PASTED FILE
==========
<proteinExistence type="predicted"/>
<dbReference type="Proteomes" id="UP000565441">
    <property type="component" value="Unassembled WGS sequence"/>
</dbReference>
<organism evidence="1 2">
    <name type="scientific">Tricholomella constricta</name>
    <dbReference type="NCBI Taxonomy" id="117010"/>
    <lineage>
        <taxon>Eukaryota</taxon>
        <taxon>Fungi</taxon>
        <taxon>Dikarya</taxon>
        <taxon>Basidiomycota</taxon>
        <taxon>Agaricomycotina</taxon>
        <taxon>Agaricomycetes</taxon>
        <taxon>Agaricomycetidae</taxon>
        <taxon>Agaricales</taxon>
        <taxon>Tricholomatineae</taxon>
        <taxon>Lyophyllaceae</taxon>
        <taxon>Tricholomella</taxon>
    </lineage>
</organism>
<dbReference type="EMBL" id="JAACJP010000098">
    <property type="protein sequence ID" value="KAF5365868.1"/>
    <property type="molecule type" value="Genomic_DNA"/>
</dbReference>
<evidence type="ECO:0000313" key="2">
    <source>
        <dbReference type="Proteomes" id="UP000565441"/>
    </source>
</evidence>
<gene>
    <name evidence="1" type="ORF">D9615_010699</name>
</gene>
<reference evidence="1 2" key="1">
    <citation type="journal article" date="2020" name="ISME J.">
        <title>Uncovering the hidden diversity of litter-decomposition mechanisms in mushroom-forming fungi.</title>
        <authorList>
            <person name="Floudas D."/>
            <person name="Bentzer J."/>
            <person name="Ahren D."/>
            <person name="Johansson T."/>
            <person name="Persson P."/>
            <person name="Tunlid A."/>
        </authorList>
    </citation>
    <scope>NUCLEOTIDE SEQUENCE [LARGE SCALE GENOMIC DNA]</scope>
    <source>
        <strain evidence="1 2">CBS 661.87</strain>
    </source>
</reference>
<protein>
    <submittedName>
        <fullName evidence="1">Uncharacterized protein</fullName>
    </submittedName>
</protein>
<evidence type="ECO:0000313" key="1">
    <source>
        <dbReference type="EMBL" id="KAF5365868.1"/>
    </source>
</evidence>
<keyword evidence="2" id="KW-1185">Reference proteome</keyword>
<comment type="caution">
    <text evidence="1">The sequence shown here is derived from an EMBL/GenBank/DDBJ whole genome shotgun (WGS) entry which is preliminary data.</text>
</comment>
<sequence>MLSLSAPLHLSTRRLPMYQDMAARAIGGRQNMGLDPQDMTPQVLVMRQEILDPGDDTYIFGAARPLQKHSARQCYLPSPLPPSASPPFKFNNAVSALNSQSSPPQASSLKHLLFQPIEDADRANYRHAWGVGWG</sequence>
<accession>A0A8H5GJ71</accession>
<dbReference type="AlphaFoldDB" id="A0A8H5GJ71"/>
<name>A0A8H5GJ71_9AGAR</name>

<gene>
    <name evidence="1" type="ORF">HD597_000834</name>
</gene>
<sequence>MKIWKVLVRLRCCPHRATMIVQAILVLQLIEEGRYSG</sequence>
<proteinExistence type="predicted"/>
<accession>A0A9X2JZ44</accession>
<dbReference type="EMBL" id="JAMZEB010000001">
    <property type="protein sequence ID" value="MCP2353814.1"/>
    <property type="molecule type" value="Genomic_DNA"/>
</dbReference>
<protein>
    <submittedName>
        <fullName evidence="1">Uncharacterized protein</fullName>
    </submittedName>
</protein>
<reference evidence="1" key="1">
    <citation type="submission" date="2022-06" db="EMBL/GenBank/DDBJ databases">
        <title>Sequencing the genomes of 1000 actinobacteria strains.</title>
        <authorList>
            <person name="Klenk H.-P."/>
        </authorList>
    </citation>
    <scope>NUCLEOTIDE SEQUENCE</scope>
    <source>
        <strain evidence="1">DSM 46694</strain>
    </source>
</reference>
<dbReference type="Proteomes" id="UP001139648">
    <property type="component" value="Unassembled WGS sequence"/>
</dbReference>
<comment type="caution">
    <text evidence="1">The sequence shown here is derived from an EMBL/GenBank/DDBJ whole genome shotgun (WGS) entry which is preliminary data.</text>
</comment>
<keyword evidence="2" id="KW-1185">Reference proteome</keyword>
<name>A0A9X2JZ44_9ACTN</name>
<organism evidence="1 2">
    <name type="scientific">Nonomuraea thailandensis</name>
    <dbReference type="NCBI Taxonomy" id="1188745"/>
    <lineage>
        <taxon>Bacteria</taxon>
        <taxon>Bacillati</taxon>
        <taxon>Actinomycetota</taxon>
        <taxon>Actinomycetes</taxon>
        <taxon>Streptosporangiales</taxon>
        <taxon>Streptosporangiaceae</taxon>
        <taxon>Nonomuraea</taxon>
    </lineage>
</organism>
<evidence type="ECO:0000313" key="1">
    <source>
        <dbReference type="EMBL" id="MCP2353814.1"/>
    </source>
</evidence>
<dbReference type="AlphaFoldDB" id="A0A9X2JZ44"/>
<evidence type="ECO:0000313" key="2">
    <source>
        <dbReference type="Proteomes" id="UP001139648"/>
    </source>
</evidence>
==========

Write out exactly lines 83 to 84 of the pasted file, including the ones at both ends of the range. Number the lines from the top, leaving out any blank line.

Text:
</protein>
<reference evidence="1" key="1">